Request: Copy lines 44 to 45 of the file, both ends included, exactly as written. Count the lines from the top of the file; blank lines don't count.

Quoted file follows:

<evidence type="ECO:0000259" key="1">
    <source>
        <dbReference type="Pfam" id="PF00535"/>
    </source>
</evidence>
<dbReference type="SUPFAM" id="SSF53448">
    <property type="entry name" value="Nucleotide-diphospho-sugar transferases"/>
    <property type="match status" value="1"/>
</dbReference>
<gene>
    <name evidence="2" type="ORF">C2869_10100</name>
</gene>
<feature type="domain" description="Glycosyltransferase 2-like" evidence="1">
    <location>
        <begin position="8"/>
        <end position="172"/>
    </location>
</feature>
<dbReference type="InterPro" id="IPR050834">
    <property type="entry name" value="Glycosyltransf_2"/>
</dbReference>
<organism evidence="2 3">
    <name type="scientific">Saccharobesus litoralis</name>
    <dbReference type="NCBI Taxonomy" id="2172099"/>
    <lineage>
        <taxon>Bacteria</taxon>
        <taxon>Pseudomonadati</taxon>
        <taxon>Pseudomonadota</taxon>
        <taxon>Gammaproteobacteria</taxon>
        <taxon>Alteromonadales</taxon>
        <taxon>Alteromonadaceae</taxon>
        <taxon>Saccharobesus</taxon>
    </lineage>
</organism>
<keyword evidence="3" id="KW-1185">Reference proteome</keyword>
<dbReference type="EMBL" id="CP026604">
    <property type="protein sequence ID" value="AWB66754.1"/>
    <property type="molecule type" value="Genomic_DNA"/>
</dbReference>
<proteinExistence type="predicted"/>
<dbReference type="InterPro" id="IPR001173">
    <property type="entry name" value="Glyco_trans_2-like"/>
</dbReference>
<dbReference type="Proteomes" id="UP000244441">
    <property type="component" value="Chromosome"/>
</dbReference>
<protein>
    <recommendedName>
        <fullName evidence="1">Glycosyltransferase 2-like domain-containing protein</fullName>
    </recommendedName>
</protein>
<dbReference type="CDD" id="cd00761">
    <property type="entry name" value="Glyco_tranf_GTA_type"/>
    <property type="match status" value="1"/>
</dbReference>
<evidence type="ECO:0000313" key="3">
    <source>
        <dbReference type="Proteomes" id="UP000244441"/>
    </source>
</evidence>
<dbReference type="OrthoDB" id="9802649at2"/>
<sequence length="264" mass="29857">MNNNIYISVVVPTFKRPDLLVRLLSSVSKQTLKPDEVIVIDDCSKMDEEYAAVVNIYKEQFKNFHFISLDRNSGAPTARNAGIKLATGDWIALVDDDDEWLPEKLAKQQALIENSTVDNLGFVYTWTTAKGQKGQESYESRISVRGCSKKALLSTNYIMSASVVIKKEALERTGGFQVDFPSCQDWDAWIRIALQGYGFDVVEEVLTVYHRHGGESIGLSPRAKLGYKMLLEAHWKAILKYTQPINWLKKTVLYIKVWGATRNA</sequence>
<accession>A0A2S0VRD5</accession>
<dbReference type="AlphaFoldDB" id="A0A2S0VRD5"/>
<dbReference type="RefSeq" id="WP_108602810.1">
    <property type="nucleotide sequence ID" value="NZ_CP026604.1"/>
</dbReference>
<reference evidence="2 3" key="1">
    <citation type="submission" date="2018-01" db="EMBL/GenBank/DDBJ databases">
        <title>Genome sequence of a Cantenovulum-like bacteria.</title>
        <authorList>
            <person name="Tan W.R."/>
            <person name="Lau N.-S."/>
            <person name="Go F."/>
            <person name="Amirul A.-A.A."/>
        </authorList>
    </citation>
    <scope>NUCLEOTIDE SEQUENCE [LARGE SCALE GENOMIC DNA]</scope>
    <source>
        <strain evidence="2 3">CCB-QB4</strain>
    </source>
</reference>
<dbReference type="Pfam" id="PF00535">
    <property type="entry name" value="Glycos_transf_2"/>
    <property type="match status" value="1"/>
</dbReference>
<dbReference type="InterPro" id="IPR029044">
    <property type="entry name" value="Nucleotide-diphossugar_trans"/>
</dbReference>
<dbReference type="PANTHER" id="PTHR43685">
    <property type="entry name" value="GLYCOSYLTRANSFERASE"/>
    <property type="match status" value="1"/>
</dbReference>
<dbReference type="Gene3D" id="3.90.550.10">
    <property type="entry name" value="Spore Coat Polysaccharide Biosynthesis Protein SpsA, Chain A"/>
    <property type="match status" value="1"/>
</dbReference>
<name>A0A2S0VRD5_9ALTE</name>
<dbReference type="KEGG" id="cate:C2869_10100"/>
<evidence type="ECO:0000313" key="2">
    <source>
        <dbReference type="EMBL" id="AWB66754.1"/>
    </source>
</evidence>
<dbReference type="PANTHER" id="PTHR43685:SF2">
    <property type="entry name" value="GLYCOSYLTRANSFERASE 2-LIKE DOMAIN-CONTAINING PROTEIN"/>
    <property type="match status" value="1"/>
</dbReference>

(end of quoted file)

<dbReference type="Proteomes" id="UP000244441">
    <property type="component" value="Chromosome"/>